Interest in the works of J.R.R. Tolkien, though steady among faithful readers around the world for half a century, is heightened
recently in the wake of New Zealand director Peter Jackson's acclaimed three-part film adaptation. The Lord of the Rings
once again resonates throughout our popular culture and is recognized not only as an adventure fantasy, but a work of great
moral depth, much applicability to our modern dilemmas, and filled with subtle references to Tolkien's deeply held Christian
In January 2004, shortly after release of the third and final film installment, St. Paul's Episcopal Church in Fayetteville
hosted two internationally recognized experts on Tolkien in our McMichael Lecture Series. The events took place on consecutive
Sundays with presentations during the Christian Education hour at 10 am and public lectures at 7 pm.
Dr. Verlyn Flieger spoke on January 18. She is Professor of English at the University of Maryland, where she teaches comparative
mythology, religion and folklore, and a course on Tolkien in the University Honors Program. She is co-editor of Tolkien's
Legendarium, a collection of scholarly essays, and the author of two books on Tolkien. Splintered Light: Logos and
Language in Tolkien's World (1983), enlarged and revised for a second edition in 2002, shows "how Tolkien's central image
of primary light splintered and refracted acts as a metaphor for the languages, peoples, and history of Middle-earth" as they
became ever more distanced from the moment of creation. A Question of Time: Tolkien's Road to Faerie (1997), winner
of the 1998 Mythopoeic Award for Inklings Studies, shows how "Tolkien's concern with time captures the wonder and peril of
travel into other worlds, other times, other modes of consciousness"-a journey which Tolkien saw as firmly linked to the journey
of religious faith. She has also written numerous published articles and conference papers on Tolkien and Celtic and Arthurian
myth, as well as original poetry and a fantasy novel, Pig Tale. Her novella Avilion: Arthurian Voices was nominated
for the World Fantasy Award for Best Short Fiction.
Professor Flieger's evening lecture, "Beyond Hope: Hope and Despair in The Lord of the Rings," addressed one of
Tolkien's central themes-that real "heroes" are just everyday people called to pursue a task to its bitter end, often in the
absence of any visible reason to hope. Tolkien was a devout man, but his faith as a Catholic was always in dialogue with a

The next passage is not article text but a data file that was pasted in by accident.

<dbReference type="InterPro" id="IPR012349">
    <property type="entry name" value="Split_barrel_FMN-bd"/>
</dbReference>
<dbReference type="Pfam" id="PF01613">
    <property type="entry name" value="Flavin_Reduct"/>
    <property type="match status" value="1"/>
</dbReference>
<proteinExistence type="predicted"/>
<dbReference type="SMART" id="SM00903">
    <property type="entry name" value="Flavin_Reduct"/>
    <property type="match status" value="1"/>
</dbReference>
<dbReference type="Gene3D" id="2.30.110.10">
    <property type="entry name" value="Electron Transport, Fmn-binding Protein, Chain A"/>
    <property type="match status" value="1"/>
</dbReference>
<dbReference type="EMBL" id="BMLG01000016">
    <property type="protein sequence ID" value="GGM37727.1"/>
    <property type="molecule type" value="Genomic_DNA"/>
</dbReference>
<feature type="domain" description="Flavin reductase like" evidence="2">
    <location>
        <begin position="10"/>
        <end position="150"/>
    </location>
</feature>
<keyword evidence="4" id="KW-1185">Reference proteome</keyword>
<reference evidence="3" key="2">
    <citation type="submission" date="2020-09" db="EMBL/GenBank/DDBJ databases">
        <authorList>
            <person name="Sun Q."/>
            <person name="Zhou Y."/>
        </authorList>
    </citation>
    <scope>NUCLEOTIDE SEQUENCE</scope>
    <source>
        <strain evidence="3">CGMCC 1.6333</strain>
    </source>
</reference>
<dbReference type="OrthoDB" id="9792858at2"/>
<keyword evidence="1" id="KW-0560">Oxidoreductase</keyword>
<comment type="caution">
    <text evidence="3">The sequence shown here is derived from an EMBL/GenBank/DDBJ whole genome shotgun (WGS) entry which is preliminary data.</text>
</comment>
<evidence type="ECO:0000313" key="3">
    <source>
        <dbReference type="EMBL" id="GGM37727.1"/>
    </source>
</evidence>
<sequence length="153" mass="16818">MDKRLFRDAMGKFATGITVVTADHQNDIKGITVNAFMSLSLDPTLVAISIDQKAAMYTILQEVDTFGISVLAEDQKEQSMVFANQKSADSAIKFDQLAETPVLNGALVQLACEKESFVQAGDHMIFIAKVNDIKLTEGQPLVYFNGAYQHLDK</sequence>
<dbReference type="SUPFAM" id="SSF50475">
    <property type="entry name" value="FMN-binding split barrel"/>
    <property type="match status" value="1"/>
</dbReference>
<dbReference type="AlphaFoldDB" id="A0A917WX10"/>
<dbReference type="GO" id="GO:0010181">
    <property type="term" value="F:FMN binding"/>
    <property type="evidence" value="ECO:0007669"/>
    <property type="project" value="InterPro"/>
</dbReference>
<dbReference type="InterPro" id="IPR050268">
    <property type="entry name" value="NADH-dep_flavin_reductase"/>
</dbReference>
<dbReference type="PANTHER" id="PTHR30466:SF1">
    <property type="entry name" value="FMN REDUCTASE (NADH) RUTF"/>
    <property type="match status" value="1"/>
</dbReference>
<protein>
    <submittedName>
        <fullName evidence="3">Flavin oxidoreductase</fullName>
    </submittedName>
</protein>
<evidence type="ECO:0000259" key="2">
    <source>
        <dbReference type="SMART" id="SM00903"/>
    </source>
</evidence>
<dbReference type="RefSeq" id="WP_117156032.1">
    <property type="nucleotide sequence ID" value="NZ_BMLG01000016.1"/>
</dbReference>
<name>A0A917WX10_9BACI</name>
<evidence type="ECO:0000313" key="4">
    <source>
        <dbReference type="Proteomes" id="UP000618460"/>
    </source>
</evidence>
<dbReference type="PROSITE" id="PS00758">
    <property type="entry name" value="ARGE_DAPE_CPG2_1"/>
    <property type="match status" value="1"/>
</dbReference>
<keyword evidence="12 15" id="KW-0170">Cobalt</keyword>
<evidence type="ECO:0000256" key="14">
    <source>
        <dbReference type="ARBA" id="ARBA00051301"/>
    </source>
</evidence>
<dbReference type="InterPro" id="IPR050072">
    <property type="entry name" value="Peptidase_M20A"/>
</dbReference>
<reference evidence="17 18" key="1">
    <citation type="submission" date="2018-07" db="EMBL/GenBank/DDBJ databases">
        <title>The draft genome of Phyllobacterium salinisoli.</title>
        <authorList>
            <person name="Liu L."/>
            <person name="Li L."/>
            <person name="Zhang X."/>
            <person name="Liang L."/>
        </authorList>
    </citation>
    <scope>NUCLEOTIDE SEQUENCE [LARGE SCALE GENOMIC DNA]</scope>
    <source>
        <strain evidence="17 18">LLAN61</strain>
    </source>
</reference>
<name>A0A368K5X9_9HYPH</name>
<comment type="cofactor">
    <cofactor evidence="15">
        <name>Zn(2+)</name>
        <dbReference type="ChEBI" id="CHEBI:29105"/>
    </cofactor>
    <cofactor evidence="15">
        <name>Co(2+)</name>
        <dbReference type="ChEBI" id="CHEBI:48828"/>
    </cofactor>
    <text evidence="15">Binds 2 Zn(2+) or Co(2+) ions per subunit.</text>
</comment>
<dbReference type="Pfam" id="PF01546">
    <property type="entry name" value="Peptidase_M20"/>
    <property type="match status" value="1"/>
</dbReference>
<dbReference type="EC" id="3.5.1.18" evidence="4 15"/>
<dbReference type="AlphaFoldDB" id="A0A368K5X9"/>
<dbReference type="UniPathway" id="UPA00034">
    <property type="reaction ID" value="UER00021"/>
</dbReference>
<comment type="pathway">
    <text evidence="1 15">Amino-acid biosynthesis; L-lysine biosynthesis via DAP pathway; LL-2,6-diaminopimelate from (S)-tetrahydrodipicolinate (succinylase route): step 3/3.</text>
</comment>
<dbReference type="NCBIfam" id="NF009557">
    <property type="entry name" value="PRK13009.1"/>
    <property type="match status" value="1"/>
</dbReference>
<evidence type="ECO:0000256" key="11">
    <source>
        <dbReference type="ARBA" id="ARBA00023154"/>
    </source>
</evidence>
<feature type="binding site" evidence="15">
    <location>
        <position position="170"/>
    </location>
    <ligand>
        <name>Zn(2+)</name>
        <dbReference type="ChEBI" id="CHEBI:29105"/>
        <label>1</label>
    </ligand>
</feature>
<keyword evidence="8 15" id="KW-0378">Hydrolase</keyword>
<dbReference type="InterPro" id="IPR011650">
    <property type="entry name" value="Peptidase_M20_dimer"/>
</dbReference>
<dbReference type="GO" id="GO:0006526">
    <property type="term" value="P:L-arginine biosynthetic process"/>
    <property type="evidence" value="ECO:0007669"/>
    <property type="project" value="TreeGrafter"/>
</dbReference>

deep pessimism engendered by personal losses, the twentieth century's wars, and the fallen world he saw around him. This tension
of hope and pessimism remains relevant for all people of faith who encounter the trials and tragedies of life. Her morning
talk, "Tolkien in His Time," will discuss how Tolkien's intimate understanding of the deep past and perceptive yet critical
view of "modernism" places him in the stream of twentieth century writers.
Dr. Jane Chance spoke on January 25. Dr. Chance is Professor of English at Rice University in Houston, Texas, where she
teaches medieval literature, Medieval Studies, and Women and the Study of Gender. She is a specialist in medieval mythography
and serves as general editor of the series "Library of Medieval Women" and "Greenwood Guides to Historic Events in the Medieval
World." She has published eighteen books, editions, and translations, among them Tolkien's Art: A Mythology for England
(1979) and The Lord of the Rings: The Mythology of Power (1992), both reprinted in revised editions in 2001 and translated
for publication in Japanese in 2003. She was guest-editor for issues of Studies in Medievalism which focused on Twentieth
Century Medievalists (1982) and the Inklings (1991). Her essay "The Structural Unity of Beowulf: The Problem of Grendel's
Mother" revisits Tolkien's own influential Beowulf commentary, and has been published seven times, most recently in the Norton
Critical Edition with Seamus Heaney's acclaimed translation of the poem. She was the organizer of five sessions dealing with
Tolkien's medieval scholarship at the 38th International Congress on Medieval Studies in 2003. She has taught a course on
Tolkien at Rice University since 1976. Professor Chance has also published widely on feminine spirituality and ideas of the
soul in medieval times. Her book Medieval Mythography: From Roman North Africa to the School of Chartres, 433-1177 A.D.
won the SCMLA (South Central Modern Language Association) Best Book Prize of 1994.
Professor Chance's evening lecture was "Tolkien and the Other: Race and Gender in Middle-earth." Throughout his fantasy
and his scholarly writing, Tolkien dislikes most of all prejudice, segregation of the Other, and isolation of those who are
different, whether by race, nationality, culture, class, age, or gender. Tolkien is supremely conscious of those individuals
or groups or races who are marginal, who exist on the peripheries of society, often in exile, or as outcasts. Professor Chance
will discuss how Tolkien used his interest in the Middle Ages, his Catholic spirituality, and fantasy literature-an essentially
"subversive" art form-to express his views of the Other. Her morning talk, "Tolkien and the Sexes," is inspired by one of
the common criticisms of Tolkien's fiction: the scarcity of female characters. Yet his personal letters reveal thoughtful
reflection on the relations between women and men, and he had many female students and colleagues. Was he really the arch-conservative
and traditionalist that he is often made out to be, or was he refreshingly modern and free of misogyny?
Tolkien's characters have delighted and inspired millions of readers of all ages for half a century. The wizard Gandalf
admonishes Frodo: "All you have to decide is what to do with the time that is given to you." And Aragorn, at the brink of
battle, recalls, "There is always hope."